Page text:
For pastry chef Paola Velez, baking tres leches cornbread and Maria cookie icebox cakes is as much about feeding her community’s appetite for home as it is about giving back. Last year, the Washington, DC-based Dominican-American chef went viral for launching Bakers Against Racism. This bake sale raised millions of dollars supporting the global fight for racial justice, but it wasn’t the first, or last, time she used her culinary skills to uplift social movements. Ever since Velez first put an apron on, she has been cooking with a purpose.
“Giving is a part of who I am because I was raised that way. My mom made sure that if we had three dollars, we’d give one away. When I see a need in the community, I activate,” Velez tells Remezcla.
Born in the Bronx, Velez grew up in restaurants — literally. Her mother’s cousin owned a Tex-Mex concept with multiple locations throughout New York in the 1980s and ’90s. The now 30-year-old would stare at the cooks, entranced by their chopping and slicing in the kitchen as a child. Years later, as a teen in Orlando, she got a taste of the hustle and bustle of cooking for hungry customers while working in fast food. Despite her immigrant mother’s hopes that she’d become an engineer or lawyer, Velez decided then what she always knew: she would be a cook. Even more, she’d sprinkle her mother’s lessons about service in the plates she prepared.
After graduating from Le Cordon Bleu and working as a cook in New York, she regularly sold treats to raise funds for community-based efforts. During one pop-up, she baked her treasured Thick ‘Em cookie, a recipe with dark and milk chocolate and butterscotch chunks, to support girls at a homeless shelter in Brooklyn. In DC, where she surpassed her wildest dreams by becoming a coveted pastry chef, she brought her benevolent spirit to the kitchen, leading with compassion and mentoring emerging women and BIPOC cooks and bakers.
During the COVID-19 pandemic, when she and her team were furloughed, Velez still felt beholden to them. Unable to collect unemployment benefits, she called councilmembers, legislators, and other local politicians until each staff member qualified. However, the difficulty Velez had navigating the system reminded her of employees she had worked alongside throughout her career: undocumented prep cooks, dishwashers, and bussers, who she describes as the backbone of the restaurant industry.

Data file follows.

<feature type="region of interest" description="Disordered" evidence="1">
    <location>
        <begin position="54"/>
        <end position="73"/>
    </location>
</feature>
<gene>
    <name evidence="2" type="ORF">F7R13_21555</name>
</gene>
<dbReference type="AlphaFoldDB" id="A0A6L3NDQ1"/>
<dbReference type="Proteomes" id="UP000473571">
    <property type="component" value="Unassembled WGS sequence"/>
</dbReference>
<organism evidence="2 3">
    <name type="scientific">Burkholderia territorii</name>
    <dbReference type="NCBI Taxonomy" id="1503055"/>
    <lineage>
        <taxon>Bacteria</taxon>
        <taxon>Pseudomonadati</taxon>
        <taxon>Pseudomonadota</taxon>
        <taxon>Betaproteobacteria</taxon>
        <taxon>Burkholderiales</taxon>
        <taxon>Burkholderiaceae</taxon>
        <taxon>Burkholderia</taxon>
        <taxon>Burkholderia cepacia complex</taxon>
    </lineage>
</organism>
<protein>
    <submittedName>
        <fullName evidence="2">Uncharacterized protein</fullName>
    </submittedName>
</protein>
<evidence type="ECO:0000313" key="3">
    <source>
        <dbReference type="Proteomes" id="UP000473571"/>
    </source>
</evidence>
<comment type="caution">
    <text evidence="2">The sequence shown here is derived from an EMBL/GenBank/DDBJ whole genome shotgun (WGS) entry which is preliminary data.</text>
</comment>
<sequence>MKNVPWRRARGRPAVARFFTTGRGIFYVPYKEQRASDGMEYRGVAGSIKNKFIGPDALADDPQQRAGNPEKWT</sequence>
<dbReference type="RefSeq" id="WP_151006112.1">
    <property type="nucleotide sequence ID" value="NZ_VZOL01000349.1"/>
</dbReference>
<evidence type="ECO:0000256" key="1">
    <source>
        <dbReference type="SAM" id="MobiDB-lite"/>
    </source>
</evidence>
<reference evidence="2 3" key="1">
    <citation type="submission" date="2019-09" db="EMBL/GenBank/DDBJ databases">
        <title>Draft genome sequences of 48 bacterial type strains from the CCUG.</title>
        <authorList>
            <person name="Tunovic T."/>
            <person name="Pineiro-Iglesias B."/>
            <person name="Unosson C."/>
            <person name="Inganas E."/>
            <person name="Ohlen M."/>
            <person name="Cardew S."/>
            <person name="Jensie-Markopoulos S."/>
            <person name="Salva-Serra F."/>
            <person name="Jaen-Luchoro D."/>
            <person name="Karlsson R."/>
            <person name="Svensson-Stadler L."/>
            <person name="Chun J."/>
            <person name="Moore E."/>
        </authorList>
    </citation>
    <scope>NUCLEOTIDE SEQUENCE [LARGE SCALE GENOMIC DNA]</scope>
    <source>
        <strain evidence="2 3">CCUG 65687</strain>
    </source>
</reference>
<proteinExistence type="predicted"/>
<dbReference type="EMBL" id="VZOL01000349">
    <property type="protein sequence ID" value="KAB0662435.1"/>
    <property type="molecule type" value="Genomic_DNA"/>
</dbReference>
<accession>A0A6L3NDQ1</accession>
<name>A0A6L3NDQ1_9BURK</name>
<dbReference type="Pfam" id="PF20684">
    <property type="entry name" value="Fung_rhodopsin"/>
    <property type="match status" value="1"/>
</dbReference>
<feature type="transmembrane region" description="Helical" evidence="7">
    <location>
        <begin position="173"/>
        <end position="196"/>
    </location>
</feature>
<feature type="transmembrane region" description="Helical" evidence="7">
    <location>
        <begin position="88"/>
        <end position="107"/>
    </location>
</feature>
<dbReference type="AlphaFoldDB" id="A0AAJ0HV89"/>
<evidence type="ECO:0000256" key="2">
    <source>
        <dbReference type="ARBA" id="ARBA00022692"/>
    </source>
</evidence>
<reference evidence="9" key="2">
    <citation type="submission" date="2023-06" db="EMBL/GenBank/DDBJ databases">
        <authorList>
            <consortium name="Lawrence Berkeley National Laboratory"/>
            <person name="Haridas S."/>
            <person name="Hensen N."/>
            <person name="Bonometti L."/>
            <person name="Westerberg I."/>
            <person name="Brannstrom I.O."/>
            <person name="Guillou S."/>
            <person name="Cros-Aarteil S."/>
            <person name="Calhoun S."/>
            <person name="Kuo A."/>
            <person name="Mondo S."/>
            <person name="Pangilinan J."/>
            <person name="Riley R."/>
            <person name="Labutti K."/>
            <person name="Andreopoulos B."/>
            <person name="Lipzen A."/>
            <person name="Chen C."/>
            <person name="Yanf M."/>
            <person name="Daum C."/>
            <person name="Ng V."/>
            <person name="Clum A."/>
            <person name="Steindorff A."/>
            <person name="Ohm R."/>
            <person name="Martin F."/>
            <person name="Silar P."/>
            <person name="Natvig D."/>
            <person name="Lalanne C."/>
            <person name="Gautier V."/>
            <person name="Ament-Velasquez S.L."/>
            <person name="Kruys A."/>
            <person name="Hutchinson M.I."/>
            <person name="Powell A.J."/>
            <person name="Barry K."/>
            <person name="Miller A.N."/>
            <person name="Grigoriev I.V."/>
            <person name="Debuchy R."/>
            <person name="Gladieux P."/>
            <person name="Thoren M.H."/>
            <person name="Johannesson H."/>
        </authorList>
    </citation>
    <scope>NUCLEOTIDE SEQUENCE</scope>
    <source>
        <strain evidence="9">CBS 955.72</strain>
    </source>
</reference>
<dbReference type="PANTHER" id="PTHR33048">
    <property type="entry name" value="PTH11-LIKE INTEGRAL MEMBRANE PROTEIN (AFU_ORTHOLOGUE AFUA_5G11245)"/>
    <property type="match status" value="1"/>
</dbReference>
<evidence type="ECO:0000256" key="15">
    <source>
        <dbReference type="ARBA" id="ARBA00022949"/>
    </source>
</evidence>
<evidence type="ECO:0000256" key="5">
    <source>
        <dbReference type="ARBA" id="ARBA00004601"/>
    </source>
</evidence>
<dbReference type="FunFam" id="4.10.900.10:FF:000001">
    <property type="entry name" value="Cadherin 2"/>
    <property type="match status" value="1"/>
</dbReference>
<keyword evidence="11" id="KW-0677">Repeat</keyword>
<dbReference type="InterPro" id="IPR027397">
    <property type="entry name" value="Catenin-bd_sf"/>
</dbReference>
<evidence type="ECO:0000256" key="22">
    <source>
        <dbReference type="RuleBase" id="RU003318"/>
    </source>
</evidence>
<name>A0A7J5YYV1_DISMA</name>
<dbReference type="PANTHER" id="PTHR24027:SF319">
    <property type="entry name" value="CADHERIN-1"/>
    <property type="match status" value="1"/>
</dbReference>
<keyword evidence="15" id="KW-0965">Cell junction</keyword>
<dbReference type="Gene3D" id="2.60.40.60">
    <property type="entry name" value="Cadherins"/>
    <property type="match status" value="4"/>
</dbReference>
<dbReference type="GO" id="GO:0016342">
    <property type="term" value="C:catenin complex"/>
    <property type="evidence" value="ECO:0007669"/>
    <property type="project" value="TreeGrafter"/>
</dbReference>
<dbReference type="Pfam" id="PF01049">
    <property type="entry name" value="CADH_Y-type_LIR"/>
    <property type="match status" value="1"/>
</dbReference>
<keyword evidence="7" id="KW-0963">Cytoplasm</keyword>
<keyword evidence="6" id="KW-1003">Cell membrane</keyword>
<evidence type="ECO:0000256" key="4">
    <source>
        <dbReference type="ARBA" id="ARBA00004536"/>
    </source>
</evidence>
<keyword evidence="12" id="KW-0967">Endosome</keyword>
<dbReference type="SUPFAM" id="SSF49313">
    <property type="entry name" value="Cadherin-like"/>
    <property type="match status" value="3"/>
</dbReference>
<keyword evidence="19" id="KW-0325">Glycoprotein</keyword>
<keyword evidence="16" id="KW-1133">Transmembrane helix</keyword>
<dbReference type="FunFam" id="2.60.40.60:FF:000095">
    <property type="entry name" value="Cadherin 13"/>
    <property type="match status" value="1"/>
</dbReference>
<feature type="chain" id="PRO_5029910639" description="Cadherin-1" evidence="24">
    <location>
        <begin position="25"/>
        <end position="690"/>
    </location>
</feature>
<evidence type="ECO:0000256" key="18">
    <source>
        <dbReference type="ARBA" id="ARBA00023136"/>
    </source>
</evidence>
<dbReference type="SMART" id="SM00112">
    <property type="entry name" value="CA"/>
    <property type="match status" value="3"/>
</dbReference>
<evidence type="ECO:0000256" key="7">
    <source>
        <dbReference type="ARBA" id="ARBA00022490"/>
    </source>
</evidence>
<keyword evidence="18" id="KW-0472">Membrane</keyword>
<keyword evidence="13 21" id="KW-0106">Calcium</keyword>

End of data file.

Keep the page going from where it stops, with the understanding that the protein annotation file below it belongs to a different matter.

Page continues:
“If it was this hard for people with documentation, then God forbid what those who don’t have proper papers have to do. I realized the huge deficit in how we were taking care of the biggest population of culinary workers in the nation, the undocumented workforce,” she says.
With that in mind, Velez teamed up with DC Dominican restaurateur Daniella Senior of Colada Shop to launch Doña Dona, a bake sale that sold tamarind, pineapple, guava, and meringue flavored donuts to raise money for a local nonprofit, Ayuda, that helps low-income immigrants. Soon after, when Black Lives Matter protests erupted across the nation in response to the police killing of George Floyd, Velez took the strategy to a larger scale with Bakers Against Racism. The global online bake sale she co-founded with two other chefs raised money for BLM chapters and hundreds of other groups worldwide that are doing work for social justice. Since its launch, there have been four actions where thousands of people contributed baked goods to raise more than $2 million in donations. While Velez plans the subsequent activation, all over the world, pastry chefs and bakers follow her blueprint with daily, smaller-scale bake sales benefiting a myriad of social justice and community-based movements.
“I’m not rich, I don’t have an affluent family, and I don’t have a thousand dollars at my disposal, but I know how to work, and I have a game plan, and that’s enough,” Velez says.
The blockbuster fundraiser put the Latina in the global spotlight — a place Velez says isn’t always comfortable being in. But she’s not capturing this much attention simply because of her charm and good nature. The esteemed pastry chef is fiercely talented and slowly transforming the industry so that the flavors of the Caribbean are just as revered as those of Europe. Still early in her career, Velez is a 2020 James Beard award finalist for Rising Star Chef. She has picked up a Restaurant Association Metropolitan Washington RAMMY Award for Pastry Chef of the Year and was also named Esquire’s Pastry Chef of the Year 2020, among many other accolades. Since this spring, she’s also been hosting Food and Wines’ Pastries with Paola Web series.
“I don’t understand how all of this is happening. I really don’t get it,” the culinary star humbly says. “I’m not even as ambitious as some of the chefs in this arena with me. My biggest dream, my biggest hope, is really to see a cultural shift in the industry, where we stop treating our workers poorly, where more kids like me can rise, where we don’t have to call out another industry creep, and where we all feel safe, respected, and regarded as professionals despite the color of our skin or the pronunciation of our name.”